But because of the “smallness” of the Lehigh Valley, this very busy executive took more time than she had to to meet with us. As a result, we all left with an increased understanding.
We have a better fundraising plan regarding this corporation and this person learned more about how all the anti-trafficking organizations here in the Valley work together.
But what impressed me was the willingness of this individual to work with the “little guy.” That is something that makes me proud to live in the Lehigh Valley.
Therescued kittens have been neutered
I rambled quite a bit on that earlier bit.
Today, the teenager and I left the house at 7:30 to transport the kittens to FURR for a low-cost neutering.
Stephanie, the woman from FURR we have been working with, was even kind enough to place Fog and Misty on the backseat of her car with their cat carriers facing each other instead of in the big cat pile of carriers in the back of the car.
That made me happy. That the brothers could see each other.
On the way home, I stopped at Grocery Outlet as the teenager had announced that cheap instant coffee was garbage and we were going to need more Nescafé.
And then the teenager filled out an adoption/foster application with FURR on her phone in the parking lot.
Because we need more menagerie.
Oz enjoyed being my main baby today while the kittens were gone.
And I also did my nails.
And it seemed like it took forever until it was time to retrieve the boys. They are both about 9 3/4 pounds. They are Feline Leukemia negative. They have their shots now, nails trimmed, flea meds and deworming.
And they are ridiculously mellow and stoned right now. I think Fog fell asleep with his head in the water bowl.
My weekend was filled with various forms of professional work. Some work for Aspire to Autonomy, some work for The March of Gentlemen, some brainstorming for Thrive PR. Darnell and I have some big projects brewing and I can’t wait to share them with everyone.
Last night we had our casual El Camino Virtual Pilgrimage zoom meeting. Despite the heat, I have consistently walked between 6,000 and 8,000 steps a day.
In the pilgrimage group we talked a lot about where we grew up and we set a challenge to find someplace new to walk this week.
This morning, my blind friend Nan and I got together to review her writing, submit some poetry, and look at the upcoming NASA schedule. The mission to Mars launches this week and the SpaceX Dragon returns from the International Space Station.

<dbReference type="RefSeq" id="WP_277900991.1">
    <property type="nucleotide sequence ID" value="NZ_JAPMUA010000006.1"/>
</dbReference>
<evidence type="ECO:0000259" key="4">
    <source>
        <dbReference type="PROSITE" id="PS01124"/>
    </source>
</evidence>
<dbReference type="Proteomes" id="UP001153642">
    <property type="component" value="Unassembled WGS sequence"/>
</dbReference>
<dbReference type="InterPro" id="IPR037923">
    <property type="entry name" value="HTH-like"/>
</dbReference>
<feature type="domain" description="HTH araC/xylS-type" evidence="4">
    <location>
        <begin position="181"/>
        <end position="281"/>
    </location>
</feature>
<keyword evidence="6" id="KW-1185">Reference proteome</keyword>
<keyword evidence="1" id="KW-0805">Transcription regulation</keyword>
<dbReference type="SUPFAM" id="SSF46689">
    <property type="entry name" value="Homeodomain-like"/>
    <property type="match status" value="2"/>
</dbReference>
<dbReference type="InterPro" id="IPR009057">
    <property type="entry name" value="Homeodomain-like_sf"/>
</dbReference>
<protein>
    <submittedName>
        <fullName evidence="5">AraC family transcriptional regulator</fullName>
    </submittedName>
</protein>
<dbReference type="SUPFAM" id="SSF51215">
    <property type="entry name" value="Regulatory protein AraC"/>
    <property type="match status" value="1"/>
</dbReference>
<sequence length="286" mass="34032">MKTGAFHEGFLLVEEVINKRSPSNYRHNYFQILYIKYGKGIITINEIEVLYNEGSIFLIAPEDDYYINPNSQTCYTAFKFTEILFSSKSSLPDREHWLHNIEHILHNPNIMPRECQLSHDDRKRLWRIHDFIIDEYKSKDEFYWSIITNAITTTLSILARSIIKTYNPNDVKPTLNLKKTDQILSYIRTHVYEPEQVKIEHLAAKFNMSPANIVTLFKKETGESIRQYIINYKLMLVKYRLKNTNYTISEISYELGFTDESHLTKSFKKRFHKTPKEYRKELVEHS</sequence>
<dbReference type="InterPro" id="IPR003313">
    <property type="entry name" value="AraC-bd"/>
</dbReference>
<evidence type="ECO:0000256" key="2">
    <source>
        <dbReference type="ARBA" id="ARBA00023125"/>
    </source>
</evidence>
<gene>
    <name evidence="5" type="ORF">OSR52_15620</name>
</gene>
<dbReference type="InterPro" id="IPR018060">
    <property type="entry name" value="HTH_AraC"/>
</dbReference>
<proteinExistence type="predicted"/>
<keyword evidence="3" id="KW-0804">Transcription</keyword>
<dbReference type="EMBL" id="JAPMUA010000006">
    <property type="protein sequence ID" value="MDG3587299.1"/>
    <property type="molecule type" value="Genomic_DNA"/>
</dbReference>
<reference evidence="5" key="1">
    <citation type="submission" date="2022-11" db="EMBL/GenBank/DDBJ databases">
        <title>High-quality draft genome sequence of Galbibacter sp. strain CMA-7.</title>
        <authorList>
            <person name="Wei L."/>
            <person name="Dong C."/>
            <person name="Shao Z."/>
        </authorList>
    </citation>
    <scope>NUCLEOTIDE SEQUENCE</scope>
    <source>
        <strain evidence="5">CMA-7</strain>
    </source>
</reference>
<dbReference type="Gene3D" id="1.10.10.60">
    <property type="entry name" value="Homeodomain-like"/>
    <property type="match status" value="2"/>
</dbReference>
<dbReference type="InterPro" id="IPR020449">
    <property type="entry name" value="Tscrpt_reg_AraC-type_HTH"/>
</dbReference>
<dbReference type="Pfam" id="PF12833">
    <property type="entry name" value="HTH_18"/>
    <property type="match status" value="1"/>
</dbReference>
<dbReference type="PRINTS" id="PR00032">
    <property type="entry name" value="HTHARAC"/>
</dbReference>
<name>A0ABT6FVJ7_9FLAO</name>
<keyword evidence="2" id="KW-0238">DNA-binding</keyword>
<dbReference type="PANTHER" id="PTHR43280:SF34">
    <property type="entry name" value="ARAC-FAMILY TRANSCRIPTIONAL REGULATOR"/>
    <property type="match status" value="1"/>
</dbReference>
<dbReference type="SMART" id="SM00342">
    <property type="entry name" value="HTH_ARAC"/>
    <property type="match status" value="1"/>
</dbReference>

In the afternoon the regular insanity commenced here— Sobaka came to visit, Nala kept getting off her cage to harass the cats and the dog and the teen had a zoom meeting about the future of the marching band season. Marching Band is a go!
And today I heard the words I didn’t want to hear.
It started with a blueberry caramel signature latte from Dunkin’. That started her with the realization that with enough sugar and milk, you can barely taste the coffee. Then I figured out how to replicate the $5 iced latte in an iced coffee on sale. Then I scaled back the caramel…
And then she started on cold brew.
And today she tasted my at-home quick and easy iced coffee. Coffee snobs please skip the next few paragraphs.
When I can’t afford fancy afternoon iced coffee, I take a pint of milk, mix in a heaping teaspoon of dark roast Nescafé instant coffee, and drop in three ice cubes.
An afternoon pick-me-up and a snack as there is milk.
And the teenager liked it.
With no sugar and no flavor.
Problem is… my Nescafé jar looks like this:
So not only now do I have to fight the teenager for milk, I have to challenge her on coffee. I had to lay down the law.
I told her— look, child, until we get to the grocery store again, you can drink the Dollar Store instant coffee your dad bought. She said that would be fine.
The last two days I have been hectic busy. But, yesterday, despite my activities and the sporadic heavy rain, I still walked about 9,400 steps.
I started my day with a video chat with my fellow volunteers at Aspire to Autonomy, Inc. This anti-human trafficking organization helps connect underserved populations with services, while educating about human trafficking and looking for trafficking victims. It then helps victims rebuild their lives and get whatever help they need to reach autonomy.
They are also currently hosting monthly “Feed Northampton County” pandemic response food distributions at the Hispanic Center of the Lehigh Valley and in the West Ward of Easton. Using a pop-up food pantry model, Aspire and their network of ambassadors distribute food, masks and hand sanitizer.
The organization works with interns from Kutztown University’s Master’s of Social Work program. Currently I am working closely with Sarah, who has embraced the idea of learning more about public relations and how it can benefit her in promoting her future activities in her career.
Sarah and I were scheduled to have a video chat to strategize pitching the press release she had written the day before on a training session she and two other interns—Kayla and Sam—are facilitating next week on Pennsylvania’s Act 197. (More on that in a few paragraphs.)
Kayla and organization co-founder Darnell (and my supervisor) joined us to catch up on the list of activities we have going on right now.
I left the meeting energized and started pitching to my end of the media list, while Sarah handled the others. This morning, we noticed that The Valley Ledger had already posted our material. Thank you to them!
To read more about our upcoming training (please come!), click here: Act 197 training .